City officials and emergency room personnel gave sharply differing testimony on the state of the District's emergency ambulance service during a congressional oversight hearing yesterday.

City Administrator Thomas M. Downs vigorously defended the service, saying that the average time an ambulance takes to get from a firehouse to a person's home now is 6.8 minutes, down from 10.5 minutes in April.

He cited other improvements, including changes in leadership within the city fire department and daily review of ambulance runs by public health officials. Downs said a nationally known medical professional will be appointed to head the service "within weeks."

But doctors and nurses from some of the city's busiest emergency rooms said that despite rhetoric from Mayor Marion Barry and other city officials, there have been few real improvements in emergency care.

They said that the quality of emergency health care in the city is unlikely to improve until medical professionals, rather than firefighters, manage the ambulance service.

"The bottom line here is we're talking about people's lives, whether somebody is going to get to the hospital on time, whether someone's going to get on the scene in time to save someone's baby or mother or father," said Margaret Moreau, educational coordinator for trauma sevices at the Washington Hospital Center and a member of various city panels on the ambulance service.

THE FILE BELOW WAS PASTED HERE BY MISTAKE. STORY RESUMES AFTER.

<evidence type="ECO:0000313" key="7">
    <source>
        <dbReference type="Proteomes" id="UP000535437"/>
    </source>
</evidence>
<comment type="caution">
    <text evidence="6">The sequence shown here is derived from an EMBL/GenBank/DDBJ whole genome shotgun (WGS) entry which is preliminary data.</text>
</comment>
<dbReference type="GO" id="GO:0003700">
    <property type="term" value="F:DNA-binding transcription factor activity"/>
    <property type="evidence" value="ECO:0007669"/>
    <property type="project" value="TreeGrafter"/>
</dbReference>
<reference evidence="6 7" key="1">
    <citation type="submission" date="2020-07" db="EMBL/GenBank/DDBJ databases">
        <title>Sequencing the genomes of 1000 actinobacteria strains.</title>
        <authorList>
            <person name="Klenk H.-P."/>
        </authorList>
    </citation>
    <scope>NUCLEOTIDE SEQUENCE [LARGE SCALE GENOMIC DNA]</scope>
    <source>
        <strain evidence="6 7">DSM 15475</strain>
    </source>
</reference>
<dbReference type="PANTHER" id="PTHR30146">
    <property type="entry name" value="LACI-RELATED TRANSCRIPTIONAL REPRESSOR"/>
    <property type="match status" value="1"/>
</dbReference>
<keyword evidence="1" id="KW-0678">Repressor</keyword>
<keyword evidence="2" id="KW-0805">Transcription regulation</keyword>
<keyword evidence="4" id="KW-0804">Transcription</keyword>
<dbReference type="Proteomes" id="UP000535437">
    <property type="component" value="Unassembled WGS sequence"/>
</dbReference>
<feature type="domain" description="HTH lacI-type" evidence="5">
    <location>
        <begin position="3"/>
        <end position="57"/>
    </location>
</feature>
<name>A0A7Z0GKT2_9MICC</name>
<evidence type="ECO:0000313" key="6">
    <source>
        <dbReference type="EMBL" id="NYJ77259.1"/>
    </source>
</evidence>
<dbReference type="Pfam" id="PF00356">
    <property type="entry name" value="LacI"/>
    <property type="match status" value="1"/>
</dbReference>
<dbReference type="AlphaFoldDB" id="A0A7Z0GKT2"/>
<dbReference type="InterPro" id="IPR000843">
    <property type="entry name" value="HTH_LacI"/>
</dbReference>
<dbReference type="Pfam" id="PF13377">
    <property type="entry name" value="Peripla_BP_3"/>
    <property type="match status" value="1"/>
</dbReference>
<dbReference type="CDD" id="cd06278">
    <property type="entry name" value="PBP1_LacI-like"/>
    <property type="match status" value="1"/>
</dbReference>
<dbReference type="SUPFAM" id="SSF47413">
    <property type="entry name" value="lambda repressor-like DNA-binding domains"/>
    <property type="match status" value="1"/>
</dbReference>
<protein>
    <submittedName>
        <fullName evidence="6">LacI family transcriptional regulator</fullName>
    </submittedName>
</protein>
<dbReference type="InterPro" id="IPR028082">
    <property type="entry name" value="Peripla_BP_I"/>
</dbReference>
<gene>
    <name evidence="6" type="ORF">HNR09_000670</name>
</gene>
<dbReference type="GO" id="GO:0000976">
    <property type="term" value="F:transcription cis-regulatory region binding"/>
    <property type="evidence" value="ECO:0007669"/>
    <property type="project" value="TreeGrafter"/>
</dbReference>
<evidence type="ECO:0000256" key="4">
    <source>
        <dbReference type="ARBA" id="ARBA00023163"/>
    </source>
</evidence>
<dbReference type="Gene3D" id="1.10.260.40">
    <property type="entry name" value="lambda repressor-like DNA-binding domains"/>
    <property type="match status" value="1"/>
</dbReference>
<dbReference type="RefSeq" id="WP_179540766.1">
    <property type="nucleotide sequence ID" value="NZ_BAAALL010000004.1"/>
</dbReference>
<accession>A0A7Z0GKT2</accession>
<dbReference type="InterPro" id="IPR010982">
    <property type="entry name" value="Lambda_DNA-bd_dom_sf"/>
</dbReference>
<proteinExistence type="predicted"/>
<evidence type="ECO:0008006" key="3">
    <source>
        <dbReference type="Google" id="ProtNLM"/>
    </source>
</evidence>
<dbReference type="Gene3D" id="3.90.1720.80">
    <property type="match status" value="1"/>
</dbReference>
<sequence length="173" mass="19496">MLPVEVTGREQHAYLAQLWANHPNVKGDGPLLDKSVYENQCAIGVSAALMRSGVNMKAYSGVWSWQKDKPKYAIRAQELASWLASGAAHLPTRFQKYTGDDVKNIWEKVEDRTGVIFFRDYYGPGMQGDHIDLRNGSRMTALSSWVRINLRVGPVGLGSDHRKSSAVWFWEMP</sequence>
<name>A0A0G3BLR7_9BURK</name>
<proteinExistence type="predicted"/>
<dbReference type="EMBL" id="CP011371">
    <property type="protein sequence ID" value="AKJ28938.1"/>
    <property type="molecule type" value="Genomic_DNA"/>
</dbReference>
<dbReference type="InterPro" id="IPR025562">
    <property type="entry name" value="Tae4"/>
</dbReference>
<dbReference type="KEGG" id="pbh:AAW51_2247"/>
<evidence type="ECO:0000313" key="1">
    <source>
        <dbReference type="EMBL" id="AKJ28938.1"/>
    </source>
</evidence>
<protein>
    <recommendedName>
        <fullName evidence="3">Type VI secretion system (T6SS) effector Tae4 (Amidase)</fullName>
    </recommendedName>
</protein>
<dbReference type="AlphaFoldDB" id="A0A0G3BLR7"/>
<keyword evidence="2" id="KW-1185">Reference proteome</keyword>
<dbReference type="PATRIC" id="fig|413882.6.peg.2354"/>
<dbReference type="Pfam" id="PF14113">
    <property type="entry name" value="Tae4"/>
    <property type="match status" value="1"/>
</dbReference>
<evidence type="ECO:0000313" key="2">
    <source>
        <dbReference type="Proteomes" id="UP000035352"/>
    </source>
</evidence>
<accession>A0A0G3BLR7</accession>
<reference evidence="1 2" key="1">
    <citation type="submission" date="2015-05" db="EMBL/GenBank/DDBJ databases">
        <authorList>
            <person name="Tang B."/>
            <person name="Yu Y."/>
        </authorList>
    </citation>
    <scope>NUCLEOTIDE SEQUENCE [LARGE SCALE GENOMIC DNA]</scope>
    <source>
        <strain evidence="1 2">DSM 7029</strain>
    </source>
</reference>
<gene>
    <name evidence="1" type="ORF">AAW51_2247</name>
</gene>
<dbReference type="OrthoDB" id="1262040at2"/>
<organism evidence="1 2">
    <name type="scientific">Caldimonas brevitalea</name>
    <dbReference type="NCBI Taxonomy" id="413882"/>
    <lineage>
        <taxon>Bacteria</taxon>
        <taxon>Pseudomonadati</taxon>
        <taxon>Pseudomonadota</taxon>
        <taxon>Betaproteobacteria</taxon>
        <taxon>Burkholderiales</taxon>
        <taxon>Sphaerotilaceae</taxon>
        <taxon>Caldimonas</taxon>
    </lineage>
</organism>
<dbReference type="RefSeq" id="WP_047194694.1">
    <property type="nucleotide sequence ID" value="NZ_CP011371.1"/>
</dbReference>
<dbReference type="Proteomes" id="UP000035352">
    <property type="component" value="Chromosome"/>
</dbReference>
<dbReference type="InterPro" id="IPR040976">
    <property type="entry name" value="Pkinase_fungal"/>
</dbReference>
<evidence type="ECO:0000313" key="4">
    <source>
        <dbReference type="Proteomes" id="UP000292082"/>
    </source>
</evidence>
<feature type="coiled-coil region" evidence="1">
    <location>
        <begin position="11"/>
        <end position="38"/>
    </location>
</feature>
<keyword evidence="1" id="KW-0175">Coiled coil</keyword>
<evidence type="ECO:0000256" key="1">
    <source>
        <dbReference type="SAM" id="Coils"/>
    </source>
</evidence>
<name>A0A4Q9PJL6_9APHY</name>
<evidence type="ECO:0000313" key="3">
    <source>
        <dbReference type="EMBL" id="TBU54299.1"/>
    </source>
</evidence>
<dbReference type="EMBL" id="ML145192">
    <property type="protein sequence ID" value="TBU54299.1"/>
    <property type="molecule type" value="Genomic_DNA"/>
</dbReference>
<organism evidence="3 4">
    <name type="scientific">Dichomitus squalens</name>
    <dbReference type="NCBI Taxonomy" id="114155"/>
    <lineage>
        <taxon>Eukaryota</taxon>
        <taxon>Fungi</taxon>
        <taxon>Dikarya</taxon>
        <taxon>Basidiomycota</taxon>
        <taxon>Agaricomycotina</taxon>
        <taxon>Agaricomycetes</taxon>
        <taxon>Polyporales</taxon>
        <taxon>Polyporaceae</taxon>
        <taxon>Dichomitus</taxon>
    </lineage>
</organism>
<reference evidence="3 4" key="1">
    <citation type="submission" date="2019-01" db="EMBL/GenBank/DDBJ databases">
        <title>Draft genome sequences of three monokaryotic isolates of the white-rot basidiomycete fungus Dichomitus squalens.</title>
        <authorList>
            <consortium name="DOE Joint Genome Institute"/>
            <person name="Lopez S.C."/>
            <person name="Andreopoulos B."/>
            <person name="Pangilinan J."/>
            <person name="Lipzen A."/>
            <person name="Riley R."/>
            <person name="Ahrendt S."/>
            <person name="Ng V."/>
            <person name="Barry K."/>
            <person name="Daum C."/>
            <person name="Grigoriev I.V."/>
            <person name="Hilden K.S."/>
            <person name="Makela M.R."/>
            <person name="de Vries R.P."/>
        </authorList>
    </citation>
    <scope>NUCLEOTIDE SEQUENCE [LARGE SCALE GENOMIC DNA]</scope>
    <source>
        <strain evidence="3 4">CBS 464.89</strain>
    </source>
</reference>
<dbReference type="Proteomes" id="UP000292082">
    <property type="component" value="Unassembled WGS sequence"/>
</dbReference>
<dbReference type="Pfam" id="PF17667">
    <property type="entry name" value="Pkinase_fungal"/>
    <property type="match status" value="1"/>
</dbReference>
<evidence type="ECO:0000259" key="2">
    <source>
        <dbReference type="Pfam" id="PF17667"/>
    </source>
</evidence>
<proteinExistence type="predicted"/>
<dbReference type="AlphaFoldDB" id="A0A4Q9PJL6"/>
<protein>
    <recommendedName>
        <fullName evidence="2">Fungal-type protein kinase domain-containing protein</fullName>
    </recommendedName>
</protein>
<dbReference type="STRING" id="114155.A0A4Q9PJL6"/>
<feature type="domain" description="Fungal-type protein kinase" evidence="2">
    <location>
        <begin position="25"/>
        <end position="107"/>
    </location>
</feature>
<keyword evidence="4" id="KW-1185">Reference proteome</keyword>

"I've almost reached the point where I don't think we can make a difference anymore," Moreau added, echoing frustrations expressed in testimony yesterday by various medical professionals.

From September to April, there were eight reported incidents of ambulances that were slow in getting to people who later died. City officials said they found no link between the delays and the deaths, but in several of the cases, ambulance dispatchers or emergency medical technicians were disciplined.

Downs said that 1,000 of the city's 1,270 firefighters have been trained in cardiopulmonary resuscitation and that each firefighter will receive training as emergency medical technicians.

In addition, Downs said, fire engines are dispatched immediately in emergencies so that even in cases in which ambulances are delayed, "an EMT-trained firefighter {will be} on the scene within two to three minutes to begin the critical stabilization of patients."

He also said that the fire department's training operation, which has been criticized as inadequate, is being revamped.

In July 1986, before the recent series of delays and deaths that have focused attention on the service, the Mayor's Emergency Medical Services Task Group issued a sharply critical report that was called inaccurate by Fire Chief Theodore R. Coleman and other city officials. The report cited inadequate equipment, poor communication, poor training, lack of medical control and organizational problems.

Dr. Harry Chen, assistant professor of emergency medicine at George Washington University Hospital and the task group's chairman, said yesterday that city officials recently had drawn up a plan based on the report's recommendations. But Chen said the report's authors "are concerned that it's too little, too late."

"This is a crisis time for emergency medical service" in the District, Chen said.